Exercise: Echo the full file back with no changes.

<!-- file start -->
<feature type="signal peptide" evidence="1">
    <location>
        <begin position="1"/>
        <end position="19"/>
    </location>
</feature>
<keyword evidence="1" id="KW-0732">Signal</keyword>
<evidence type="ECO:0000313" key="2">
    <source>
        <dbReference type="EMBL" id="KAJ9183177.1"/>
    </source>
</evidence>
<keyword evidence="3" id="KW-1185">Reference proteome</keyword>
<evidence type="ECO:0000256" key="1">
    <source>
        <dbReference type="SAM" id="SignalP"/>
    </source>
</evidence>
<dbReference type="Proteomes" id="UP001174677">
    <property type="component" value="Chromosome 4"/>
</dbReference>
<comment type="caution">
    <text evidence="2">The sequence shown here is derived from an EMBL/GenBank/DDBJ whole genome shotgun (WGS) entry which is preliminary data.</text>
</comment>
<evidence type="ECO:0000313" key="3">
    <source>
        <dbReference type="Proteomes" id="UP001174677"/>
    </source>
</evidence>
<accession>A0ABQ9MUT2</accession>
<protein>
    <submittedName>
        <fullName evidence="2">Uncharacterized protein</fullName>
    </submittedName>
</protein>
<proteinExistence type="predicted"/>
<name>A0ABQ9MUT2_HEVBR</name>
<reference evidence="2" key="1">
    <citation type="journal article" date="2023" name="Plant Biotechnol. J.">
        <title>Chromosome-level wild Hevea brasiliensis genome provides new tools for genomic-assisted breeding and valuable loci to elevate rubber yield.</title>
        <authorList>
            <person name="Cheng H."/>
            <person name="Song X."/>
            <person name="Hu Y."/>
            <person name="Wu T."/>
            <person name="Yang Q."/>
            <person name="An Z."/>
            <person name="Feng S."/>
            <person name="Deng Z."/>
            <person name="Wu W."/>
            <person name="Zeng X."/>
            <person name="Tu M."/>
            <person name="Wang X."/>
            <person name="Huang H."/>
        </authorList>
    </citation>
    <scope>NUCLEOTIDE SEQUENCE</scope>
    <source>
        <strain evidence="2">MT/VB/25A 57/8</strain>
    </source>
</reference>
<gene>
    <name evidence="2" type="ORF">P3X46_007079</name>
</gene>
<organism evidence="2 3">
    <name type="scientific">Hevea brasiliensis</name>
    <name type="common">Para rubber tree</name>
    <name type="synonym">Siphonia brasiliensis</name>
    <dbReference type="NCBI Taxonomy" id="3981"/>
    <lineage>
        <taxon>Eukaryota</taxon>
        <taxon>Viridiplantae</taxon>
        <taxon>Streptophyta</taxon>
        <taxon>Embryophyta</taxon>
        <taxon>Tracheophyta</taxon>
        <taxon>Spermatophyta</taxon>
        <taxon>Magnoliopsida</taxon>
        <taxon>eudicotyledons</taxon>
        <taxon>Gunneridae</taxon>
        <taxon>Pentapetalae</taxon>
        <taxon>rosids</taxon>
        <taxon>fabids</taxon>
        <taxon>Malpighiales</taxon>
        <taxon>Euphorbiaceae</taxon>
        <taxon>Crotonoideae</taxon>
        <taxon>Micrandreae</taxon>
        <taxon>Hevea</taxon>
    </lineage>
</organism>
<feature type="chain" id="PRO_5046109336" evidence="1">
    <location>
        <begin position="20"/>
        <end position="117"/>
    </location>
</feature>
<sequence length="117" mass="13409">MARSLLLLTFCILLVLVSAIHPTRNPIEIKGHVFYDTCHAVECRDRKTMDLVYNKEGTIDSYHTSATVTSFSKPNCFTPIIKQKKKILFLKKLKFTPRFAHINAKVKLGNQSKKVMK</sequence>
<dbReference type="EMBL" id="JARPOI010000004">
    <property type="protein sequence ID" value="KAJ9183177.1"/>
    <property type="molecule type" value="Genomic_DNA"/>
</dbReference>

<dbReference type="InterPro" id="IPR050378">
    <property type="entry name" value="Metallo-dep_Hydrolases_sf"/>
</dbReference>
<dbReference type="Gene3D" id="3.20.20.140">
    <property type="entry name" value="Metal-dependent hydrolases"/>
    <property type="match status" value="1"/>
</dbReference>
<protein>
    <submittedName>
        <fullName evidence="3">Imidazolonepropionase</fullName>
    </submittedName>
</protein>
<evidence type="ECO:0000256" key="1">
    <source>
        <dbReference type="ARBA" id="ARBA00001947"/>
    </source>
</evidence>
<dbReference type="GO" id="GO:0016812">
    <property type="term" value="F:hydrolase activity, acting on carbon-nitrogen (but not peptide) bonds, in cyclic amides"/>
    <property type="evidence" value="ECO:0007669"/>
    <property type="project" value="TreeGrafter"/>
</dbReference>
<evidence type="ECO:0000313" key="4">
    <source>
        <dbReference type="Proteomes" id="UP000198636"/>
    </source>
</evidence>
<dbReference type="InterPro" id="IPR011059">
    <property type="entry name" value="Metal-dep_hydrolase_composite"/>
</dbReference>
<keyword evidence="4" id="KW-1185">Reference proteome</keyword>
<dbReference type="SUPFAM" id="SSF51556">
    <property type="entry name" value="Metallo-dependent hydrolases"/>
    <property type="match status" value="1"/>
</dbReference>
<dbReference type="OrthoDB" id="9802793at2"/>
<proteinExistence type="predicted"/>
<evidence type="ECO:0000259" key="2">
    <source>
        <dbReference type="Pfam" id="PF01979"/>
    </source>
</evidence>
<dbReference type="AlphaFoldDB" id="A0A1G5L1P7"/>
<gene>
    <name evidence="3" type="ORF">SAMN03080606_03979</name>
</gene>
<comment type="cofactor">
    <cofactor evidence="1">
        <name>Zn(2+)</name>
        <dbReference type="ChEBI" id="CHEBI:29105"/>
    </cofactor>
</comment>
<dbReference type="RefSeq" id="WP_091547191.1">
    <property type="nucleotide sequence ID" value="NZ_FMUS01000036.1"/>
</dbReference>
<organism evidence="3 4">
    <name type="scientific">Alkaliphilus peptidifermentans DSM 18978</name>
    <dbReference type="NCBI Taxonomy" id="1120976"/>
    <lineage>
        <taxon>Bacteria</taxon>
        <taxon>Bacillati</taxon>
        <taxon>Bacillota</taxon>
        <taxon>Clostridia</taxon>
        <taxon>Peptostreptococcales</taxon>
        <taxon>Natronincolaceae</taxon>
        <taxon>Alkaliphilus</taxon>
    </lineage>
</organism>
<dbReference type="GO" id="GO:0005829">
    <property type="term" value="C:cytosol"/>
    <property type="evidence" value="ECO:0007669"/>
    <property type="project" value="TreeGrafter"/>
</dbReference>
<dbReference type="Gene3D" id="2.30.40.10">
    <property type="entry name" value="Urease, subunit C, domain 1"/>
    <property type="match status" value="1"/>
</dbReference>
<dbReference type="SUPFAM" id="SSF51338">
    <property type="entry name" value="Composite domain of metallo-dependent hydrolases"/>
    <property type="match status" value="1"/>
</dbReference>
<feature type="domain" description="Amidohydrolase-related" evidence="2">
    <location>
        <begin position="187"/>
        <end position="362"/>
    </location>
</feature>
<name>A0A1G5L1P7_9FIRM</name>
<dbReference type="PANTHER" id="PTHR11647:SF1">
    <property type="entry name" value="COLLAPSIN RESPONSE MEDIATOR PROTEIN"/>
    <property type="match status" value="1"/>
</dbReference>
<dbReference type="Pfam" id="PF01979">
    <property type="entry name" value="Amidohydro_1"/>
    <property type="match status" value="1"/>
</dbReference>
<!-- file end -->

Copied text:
<feature type="signal peptide" evidence="1">
    <location>
        <begin position="1"/>
        <end position="19"/>
    </location>
</feature>
<keyword evidence="1" id="KW-0732">Signal</keyword>
<evidence type="ECO:0000313" key="2">
    <source>
        <dbReference type="EMBL" id="KAJ9183177.1"/>
    </source>
</evidence>
<keyword evidence="3" id="KW-1185">Reference proteome</keyword>
<evidence type="ECO:0000256" key="1">
    <source>
        <dbReference type="SAM" id="SignalP"/>
    </source>
</evidence>
<dbReference type="Proteomes" id="UP001174677">
    <property type="component" value="Chromosome 4"/>
</dbReference>
<comment type="caution">
    <text evidence="2">The sequence shown here is derived from an EMBL/GenBank/DDBJ whole genome shotgun (WGS) entry which is preliminary data.</text>
</comment>
<evidence type="ECO:0000313" key="3">
    <source>
        <dbReference type="Proteomes" id="UP001174677"/>
    </source>
</evidence>
<accession>A0ABQ9MUT2</accession>
<protein>
    <submittedName>
        <fullName evidence="2">Uncharacterized protein</fullName>
    </submittedName>
</protein>
<proteinExistence type="predicted"/>
<name>A0ABQ9MUT2_HEVBR</name>
<reference evidence="2" key="1">
    <citation type="journal article" date="2023" name="Plant Biotechnol. J.">
        <title>Chromosome-level wild Hevea brasiliensis genome provides new tools for genomic-assisted breeding and valuable loci to elevate rubber yield.</title>
        <authorList>
            <person name="Cheng H."/>
            <person name="Song X."/>
            <person name="Hu Y."/>
            <person name="Wu T."/>
            <person name="Yang Q."/>
            <person name="An Z."/>
            <person name="Feng S."/>
            <person name="Deng Z."/>
            <person name="Wu W."/>
            <person name="Zeng X."/>
            <person name="Tu M."/>
            <person name="Wang X."/>
            <person name="Huang H."/>
        </authorList>
    </citation>
    <scope>NUCLEOTIDE SEQUENCE</scope>
    <source>
        <strain evidence="2">MT/VB/25A 57/8</strain>
    </source>
</reference>
<gene>
    <name evidence="2" type="ORF">P3X46_007079</name>
</gene>
<organism evidence="2 3">
    <name type="scientific">Hevea brasiliensis</name>
    <name type="common">Para rubber tree</name>
    <name type="synonym">Siphonia brasiliensis</name>
    <dbReference type="NCBI Taxonomy" id="3981"/>
    <lineage>
        <taxon>Eukaryota</taxon>
        <taxon>Viridiplantae</taxon>
        <taxon>Streptophyta</taxon>
        <taxon>Embryophyta</taxon>
        <taxon>Tracheophyta</taxon>
        <taxon>Spermatophyta</taxon>
        <taxon>Magnoliopsida</taxon>
        <taxon>eudicotyledons</taxon>
        <taxon>Gunneridae</taxon>
        <taxon>Pentapetalae</taxon>
        <taxon>rosids</taxon>
        <taxon>fabids</taxon>
        <taxon>Malpighiales</taxon>
        <taxon>Euphorbiaceae</taxon>
        <taxon>Crotonoideae</taxon>
        <taxon>Micrandreae</taxon>
        <taxon>Hevea</taxon>
    </lineage>
</organism>
<feature type="chain" id="PRO_5046109336" evidence="1">
    <location>
        <begin position="20"/>
        <end position="117"/>
    </location>
</feature>
<sequence length="117" mass="13409">MARSLLLLTFCILLVLVSAIHPTRNPIEIKGHVFYDTCHAVECRDRKTMDLVYNKEGTIDSYHTSATVTSFSKPNCFTPIIKQKKKILFLKKLKFTPRFAHINAKVKLGNQSKKVMK</sequence>
<dbReference type="EMBL" id="JARPOI010000004">
    <property type="protein sequence ID" value="KAJ9183177.1"/>
    <property type="molecule type" value="Genomic_DNA"/>
</dbReference>

<dbReference type="InterPro" id="IPR050378">
    <property type="entry name" value="Metallo-dep_Hydrolases_sf"/>
</dbReference>
<dbReference type="Gene3D" id="3.20.20.140">
    <property type="entry name" value="Metal-dependent hydrolases"/>
    <property type="match status" value="1"/>
</dbReference>
<protein>
    <submittedName>
        <fullName evidence="3">Imidazolonepropionase</fullName>
    </submittedName>
</protein>
<evidence type="ECO:0000256" key="1">
    <source>
        <dbReference type="ARBA" id="ARBA00001947"/>
    </source>
</evidence>
<dbReference type="GO" id="GO:0016812">
    <property type="term" value="F:hydrolase activity, acting on carbon-nitrogen (but not peptide) bonds, in cyclic amides"/>
    <property type="evidence" value="ECO:0007669"/>
    <property type="project" value="TreeGrafter"/>
</dbReference>
<evidence type="ECO:0000313" key="4">
    <source>
        <dbReference type="Proteomes" id="UP000198636"/>
    </source>
</evidence>
<dbReference type="InterPro" id="IPR011059">
    <property type="entry name" value="Metal-dep_hydrolase_composite"/>
</dbReference>
<keyword evidence="4" id="KW-1185">Reference proteome</keyword>
<dbReference type="SUPFAM" id="SSF51556">
    <property type="entry name" value="Metallo-dependent hydrolases"/>
    <property type="match status" value="1"/>
</dbReference>
<dbReference type="OrthoDB" id="9802793at2"/>
<proteinExistence type="predicted"/>
<evidence type="ECO:0000259" key="2">
    <source>
        <dbReference type="Pfam" id="PF01979"/>
    </source>
</evidence>
<dbReference type="AlphaFoldDB" id="A0A1G5L1P7"/>
<gene>
    <name evidence="3" type="ORF">SAMN03080606_03979</name>
</gene>
<comment type="cofactor">
    <cofactor evidence="1">
        <name>Zn(2+)</name>
        <dbReference type="ChEBI" id="CHEBI:29105"/>
    </cofactor>
</comment>
<dbReference type="RefSeq" id="WP_091547191.1">
    <property type="nucleotide sequence ID" value="NZ_FMUS01000036.1"/>
</dbReference>
<organism evidence="3 4">
    <name type="scientific">Alkaliphilus peptidifermentans DSM 18978</name>
    <dbReference type="NCBI Taxonomy" id="1120976"/>
    <lineage>
        <taxon>Bacteria</taxon>
        <taxon>Bacillati</taxon>
        <taxon>Bacillota</taxon>
        <taxon>Clostridia</taxon>
        <taxon>Peptostreptococcales</taxon>
        <taxon>Natronincolaceae</taxon>
        <taxon>Alkaliphilus</taxon>
    </lineage>
</organism>
<dbReference type="GO" id="GO:0005829">
    <property type="term" value="C:cytosol"/>
    <property type="evidence" value="ECO:0007669"/>
    <property type="project" value="TreeGrafter"/>
</dbReference>
<dbReference type="Gene3D" id="2.30.40.10">
    <property type="entry name" value="Urease, subunit C, domain 1"/>
    <property type="match status" value="1"/>
</dbReference>
<dbReference type="SUPFAM" id="SSF51338">
    <property type="entry name" value="Composite domain of metallo-dependent hydrolases"/>
    <property type="match status" value="1"/>
</dbReference>
<feature type="domain" description="Amidohydrolase-related" evidence="2">
    <location>
        <begin position="187"/>
        <end position="362"/>
    </location>
</feature>
<name>A0A1G5L1P7_9FIRM</name>
<dbReference type="PANTHER" id="PTHR11647:SF1">
    <property type="entry name" value="COLLAPSIN RESPONSE MEDIATOR PROTEIN"/>
    <property type="match status" value="1"/>
</dbReference>
<dbReference type="Pfam" id="PF01979">
    <property type="entry name" value="Amidohydro_1"/>
    <property type="match status" value="1"/>
</dbReference>